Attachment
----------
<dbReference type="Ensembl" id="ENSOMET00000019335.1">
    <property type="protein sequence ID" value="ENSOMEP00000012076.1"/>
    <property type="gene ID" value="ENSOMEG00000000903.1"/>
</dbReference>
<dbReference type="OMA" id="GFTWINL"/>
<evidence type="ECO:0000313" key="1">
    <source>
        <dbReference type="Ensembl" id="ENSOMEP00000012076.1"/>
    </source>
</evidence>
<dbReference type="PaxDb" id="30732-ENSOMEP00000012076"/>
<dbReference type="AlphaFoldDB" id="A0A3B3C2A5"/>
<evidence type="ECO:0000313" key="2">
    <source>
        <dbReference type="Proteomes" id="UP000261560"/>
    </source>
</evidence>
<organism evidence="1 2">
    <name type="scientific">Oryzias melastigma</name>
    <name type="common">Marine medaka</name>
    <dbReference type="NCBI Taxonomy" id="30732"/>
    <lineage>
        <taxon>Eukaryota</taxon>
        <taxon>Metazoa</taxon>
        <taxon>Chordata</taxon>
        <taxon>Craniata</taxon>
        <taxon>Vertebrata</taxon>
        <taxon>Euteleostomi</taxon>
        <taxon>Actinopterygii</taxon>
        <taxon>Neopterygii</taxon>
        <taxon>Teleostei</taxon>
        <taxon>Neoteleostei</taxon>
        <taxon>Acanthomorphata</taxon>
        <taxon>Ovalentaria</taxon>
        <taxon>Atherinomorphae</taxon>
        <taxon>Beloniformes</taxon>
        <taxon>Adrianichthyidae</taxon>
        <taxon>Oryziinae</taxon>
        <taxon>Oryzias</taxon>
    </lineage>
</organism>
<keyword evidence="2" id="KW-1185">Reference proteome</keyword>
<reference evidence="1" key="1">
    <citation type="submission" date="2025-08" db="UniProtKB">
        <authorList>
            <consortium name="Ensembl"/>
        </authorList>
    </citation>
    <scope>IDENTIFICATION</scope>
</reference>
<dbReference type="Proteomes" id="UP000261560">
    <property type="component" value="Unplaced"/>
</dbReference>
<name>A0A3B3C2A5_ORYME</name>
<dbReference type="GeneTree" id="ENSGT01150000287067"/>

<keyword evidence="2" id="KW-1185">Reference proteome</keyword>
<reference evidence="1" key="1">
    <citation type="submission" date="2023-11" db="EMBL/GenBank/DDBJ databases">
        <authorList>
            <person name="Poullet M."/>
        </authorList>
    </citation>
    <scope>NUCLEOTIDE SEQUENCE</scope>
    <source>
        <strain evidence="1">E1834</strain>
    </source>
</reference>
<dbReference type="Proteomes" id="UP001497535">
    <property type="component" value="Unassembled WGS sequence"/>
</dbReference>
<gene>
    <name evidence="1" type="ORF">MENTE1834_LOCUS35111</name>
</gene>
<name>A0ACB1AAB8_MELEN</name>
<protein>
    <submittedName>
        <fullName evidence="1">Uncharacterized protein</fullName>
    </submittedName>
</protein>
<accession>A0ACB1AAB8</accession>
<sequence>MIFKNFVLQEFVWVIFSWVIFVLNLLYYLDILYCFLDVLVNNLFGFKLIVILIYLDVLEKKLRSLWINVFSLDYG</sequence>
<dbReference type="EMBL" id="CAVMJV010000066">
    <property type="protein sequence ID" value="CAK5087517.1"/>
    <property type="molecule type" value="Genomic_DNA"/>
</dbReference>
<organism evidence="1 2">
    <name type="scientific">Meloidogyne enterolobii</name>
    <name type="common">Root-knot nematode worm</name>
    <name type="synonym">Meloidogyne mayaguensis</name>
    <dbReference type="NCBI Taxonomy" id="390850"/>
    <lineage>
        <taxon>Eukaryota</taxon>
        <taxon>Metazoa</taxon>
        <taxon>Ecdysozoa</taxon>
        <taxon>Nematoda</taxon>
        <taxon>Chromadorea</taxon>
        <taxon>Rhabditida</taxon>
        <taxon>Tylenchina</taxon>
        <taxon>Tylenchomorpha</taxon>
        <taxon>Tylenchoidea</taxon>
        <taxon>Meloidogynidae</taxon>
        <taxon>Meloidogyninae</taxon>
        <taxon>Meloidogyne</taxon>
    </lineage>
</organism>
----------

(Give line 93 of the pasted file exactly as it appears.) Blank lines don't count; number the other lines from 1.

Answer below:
        <taxon>Metazoa</taxon>